291-61S Champagne Ivory for Face, 2 Sq. Ft.
201-61S Ivory Opalescent for Hair, 2 Sq. Ft.
357-1S Red/White for Lips, Scrap
309S Clear/White Wispy for Fur Stole, Scrap
315-6S White/Dark Amber for Eyebrows, Scrap
391-1S Light Amber/White Wispy for Necklace, Scrap
349-1S Pale Purple/White Wispy for Background, 2 Sq. Ft.
Tools and Materials
7/32" Copper Foil Flux Solder
Black Patina Black Glass Paint
1/2" U-Channel Zinc
© Copyright 2014 by Glass Patterns Quarterly.
All rights reserved.
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Toyo Supercutter Series
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Available with the pattern head in
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See the full line of Toyo tools from
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Simply Charming
Three Techniques for Creating Glass Pendants with UV Resin
Design, Demonstration, and Text by Leslie Gibbs
ccasionally, even the most proficient of glass artists
find their brain pans empty and just don’t know what
project to attack next. You know the feeling: Your hands are
twitchy and want to be working on something. Your anxiety
level is escalating. Your eyes are glazing over from reviewing
tutorials. Don’t check in to the closest ER. What you really
need is a shot of retail therapy.
Art glass retailers are a goldmine of ideas. Even if you
don’t need any supplies, visiting your local shop is an energy and
inspiration booster. I enjoy visiting glass retail shops wherever
I happen to be. Seeing what projects they are working on,
discussing new techniques, and examining new products
seem to light that creative spark once again. It was on one
of these excursions—this time to Art Glass Connection
in Cooper City, Florida—that the spark became a flame!
My friend, JoAnna Vitale, always has something new
happening in the shop, and this time it was creating pendants
using a quick drying, odorless resin. Examining the finished
pieces that she had created made me really curious about the process,
so I began the “Spanish Inquisition,” which included prying and general snooping. Intrigued,
I decided I would like to try this technique,
and I think you will also.
Technique 1
Glass Tiles, Gems, and Nuggets
Photography by Jon Gibbs
Assorted Scrap Glass
Thin Dichroics, Thin Sheet Glass
Milleflori, Frit, Iridescent Glass, Glass Tiles
Select glass types and colors as desired.
Tools and Materials
No Days Groutless Mosaic Adhesive Heat Gun
Long Tweezers Craft Glue Alcohol Swabs
Cotton Swabs Toothpicks Pin
Small Scissors Tile Cutters
Lisa Pavelka™ Magic-Glos® UV Resin
Lisa Pavelka™ UV Light
Charms Pendant Trays
Jewelry Cutting Pliers or Small Wire Cutter
Medium-Tip Artist Paint Brush
Optional Inclusions (Photos, Seashells, Pearls, Beads, etc.)
Select a pendant tray, a charm,
and glass background.
For this project, I selected four small, sparkly glass tiles and a
dragonfly charm. You will need only small amounts of any type of
glass. It’s good to have an assortment handy.
The pendant trays are available in many shapes, sizes, and
finishes, even the bottle cap type. Art Glass Connection has deeper
welled 4 mm trays that are custom made for glass artists. These trays
are able to accommodate glass and still have room for inclusions,
plus they already have the bails attached. When your project is finished, you simply slip the pendant onto a ribbon, chain, or whatever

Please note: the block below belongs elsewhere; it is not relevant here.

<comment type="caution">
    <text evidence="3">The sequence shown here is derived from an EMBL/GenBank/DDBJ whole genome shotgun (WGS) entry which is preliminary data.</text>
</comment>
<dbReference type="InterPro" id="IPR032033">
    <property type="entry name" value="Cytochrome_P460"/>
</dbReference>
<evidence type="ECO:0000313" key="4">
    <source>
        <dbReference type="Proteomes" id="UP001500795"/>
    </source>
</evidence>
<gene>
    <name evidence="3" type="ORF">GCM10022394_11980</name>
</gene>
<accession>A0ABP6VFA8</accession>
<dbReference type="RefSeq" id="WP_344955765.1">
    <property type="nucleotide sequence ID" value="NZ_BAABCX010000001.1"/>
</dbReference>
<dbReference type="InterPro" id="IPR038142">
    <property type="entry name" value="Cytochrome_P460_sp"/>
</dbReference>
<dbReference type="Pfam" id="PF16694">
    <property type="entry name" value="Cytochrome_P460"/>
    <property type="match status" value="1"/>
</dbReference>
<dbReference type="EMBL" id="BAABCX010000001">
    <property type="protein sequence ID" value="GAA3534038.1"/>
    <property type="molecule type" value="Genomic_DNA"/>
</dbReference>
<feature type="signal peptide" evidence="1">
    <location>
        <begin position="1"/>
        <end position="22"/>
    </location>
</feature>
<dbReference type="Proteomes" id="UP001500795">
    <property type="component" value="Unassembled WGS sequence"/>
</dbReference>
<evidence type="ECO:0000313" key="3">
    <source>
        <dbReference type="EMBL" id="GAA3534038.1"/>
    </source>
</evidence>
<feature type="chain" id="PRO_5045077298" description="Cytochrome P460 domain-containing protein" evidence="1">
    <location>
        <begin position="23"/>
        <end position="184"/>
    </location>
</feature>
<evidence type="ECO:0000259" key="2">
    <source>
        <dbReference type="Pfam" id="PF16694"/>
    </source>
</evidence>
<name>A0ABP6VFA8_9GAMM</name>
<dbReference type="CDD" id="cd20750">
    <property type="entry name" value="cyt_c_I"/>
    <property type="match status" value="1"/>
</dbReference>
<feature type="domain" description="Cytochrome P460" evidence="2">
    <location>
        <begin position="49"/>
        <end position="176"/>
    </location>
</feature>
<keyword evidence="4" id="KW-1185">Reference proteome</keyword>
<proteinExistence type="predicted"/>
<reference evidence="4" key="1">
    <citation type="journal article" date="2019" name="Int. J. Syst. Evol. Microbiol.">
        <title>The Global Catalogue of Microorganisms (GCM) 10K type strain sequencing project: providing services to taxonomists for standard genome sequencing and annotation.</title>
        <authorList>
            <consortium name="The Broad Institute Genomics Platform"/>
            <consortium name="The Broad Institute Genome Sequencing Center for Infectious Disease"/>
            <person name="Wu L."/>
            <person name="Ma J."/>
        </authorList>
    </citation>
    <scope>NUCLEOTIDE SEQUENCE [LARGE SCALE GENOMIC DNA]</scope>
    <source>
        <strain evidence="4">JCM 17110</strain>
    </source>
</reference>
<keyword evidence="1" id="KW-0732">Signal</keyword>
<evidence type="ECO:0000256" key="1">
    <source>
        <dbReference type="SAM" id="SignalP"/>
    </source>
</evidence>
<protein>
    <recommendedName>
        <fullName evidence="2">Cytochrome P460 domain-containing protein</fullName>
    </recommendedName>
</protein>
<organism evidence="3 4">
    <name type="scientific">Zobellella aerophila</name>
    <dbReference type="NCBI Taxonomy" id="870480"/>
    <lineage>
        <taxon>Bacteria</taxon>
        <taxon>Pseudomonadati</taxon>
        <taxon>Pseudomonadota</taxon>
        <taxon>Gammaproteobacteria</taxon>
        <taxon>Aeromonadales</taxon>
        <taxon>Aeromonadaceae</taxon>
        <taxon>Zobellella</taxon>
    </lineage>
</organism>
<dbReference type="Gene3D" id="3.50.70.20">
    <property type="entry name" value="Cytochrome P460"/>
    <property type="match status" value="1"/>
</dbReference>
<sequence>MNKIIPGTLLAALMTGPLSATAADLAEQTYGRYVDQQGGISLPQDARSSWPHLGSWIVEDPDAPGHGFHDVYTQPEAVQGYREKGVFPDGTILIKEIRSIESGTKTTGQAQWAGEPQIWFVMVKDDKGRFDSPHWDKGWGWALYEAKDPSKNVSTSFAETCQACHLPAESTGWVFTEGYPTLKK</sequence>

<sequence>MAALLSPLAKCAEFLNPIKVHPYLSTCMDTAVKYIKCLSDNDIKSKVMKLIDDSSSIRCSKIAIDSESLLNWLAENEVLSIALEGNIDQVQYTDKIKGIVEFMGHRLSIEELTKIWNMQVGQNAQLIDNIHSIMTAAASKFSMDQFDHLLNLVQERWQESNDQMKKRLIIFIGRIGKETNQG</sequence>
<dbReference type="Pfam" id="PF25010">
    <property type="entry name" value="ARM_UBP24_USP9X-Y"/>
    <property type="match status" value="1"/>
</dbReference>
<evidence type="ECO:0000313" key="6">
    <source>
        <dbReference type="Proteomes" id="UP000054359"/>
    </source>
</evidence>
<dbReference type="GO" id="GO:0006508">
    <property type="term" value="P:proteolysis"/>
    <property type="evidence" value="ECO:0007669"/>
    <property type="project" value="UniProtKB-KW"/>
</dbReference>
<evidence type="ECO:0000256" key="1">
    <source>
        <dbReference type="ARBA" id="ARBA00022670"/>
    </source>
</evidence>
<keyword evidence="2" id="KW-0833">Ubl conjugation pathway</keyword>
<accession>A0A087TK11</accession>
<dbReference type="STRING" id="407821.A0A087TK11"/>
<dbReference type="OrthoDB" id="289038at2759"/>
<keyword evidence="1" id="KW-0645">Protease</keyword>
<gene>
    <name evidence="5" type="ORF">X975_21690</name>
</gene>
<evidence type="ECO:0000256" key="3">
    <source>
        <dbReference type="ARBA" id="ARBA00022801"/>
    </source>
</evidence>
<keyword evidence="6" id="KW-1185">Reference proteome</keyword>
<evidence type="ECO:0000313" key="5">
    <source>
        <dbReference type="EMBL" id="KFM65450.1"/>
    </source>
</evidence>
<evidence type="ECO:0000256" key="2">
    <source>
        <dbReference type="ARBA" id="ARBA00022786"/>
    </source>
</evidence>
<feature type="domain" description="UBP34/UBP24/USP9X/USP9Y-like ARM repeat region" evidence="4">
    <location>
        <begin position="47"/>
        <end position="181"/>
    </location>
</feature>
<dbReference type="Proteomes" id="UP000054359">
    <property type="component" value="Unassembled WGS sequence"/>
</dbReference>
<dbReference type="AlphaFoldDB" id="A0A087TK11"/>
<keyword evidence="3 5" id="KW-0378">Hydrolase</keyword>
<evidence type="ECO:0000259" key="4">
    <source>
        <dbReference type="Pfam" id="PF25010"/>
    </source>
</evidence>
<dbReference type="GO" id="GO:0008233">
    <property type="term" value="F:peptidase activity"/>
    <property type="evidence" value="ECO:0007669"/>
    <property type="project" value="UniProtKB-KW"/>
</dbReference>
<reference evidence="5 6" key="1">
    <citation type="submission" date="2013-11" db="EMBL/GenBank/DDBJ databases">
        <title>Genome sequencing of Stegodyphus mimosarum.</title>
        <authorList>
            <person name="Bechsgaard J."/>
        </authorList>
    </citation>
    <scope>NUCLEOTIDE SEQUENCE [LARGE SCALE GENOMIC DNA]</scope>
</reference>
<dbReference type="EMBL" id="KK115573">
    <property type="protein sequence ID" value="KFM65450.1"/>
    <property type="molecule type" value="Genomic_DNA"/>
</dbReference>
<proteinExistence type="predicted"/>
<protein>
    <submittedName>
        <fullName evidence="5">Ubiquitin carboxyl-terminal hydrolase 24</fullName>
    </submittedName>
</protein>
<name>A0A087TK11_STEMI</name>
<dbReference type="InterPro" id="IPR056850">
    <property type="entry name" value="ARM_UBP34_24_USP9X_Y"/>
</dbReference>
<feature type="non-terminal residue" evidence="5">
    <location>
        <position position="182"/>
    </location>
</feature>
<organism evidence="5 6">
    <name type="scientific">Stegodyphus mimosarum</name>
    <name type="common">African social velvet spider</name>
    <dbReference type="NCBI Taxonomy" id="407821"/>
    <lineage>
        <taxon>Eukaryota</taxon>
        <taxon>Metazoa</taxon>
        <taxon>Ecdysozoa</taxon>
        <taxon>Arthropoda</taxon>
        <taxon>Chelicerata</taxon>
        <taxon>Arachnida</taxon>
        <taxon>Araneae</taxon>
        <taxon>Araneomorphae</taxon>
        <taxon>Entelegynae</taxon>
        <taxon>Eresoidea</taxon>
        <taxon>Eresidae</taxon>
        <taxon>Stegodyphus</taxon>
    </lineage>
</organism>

garnish you like. You can find them at
The resin will flow toward the edges of the pendant and create
a nice domed effect. Use a toothpick to push the resin to the edges
if necessary. Let it settle a minute or two. If it’s too flat, add a bit
more resin but don’t overflow the tray. If you do accidently overfill
the tray, clean up the resin with alcohol swabs. You don’t want any
resin on the tray when you pop it into the UV light.
Remove any
bubbles that
appear in the
resin using a pin
or toothpick.
Using a template the size of the
tray you have selected, cut out two
pieces of No Days Groutless and
place them into the tray.
Be sure the entire base of the tray is covered with two layers of
the vinyl. If there are any gaps, you can cut strips of vinyl to fill them.
Place the
glass pieces on
top of the vinyl.
I used small glass tiles that I found at my local retailers. You
could substitute flat-backed gems or nuggets for the background.
Using tweezers, place the charm you have selected onto the fluid
resin. It can be centered, or off center . . . whatever pleases your eye.
Aim the heat
gun at the pendant
and fire away.
In just a few seconds you will see the vinyl become fluid. Your
glass pieces may shift during this process, but the vinyl stays fluid
for a while, which will allow you to adjust the glass. You will notice
that the vinyl begins to puff up and encase the edges of the glass.
The pendant will be hot, so use tweezers to hold on to the bail of
the pendant when making any adjustments. If any of the fluid vinyl
gets on the glass surface, just remove it with a toothpick.
Working from
the center of
the pendant out,
slowly add the
Magic-Glos resin.
Before adding the charm to the
resin, clip off the round loop at
the top using jewelry pliers or
small wire cutters.
Carefully place the
pendant onto the bed
of the UV light and
turn the light on for
about 15 minutes to
cure the resin.
When the time is up, turn off the light, and you will have a lovely
piece of jewelry.
The Magic-Glos resin also can be cured in direct sunlight
if you don’t want to buy a UV lamp. But you need direct sun, not a windowsill, so it’s a great alternative
if you live in a sunny area.
Once you have made a few of these resin
pieces, your mind will begin racing with all sorts
of ideas for pendants, key chains, and bracelets.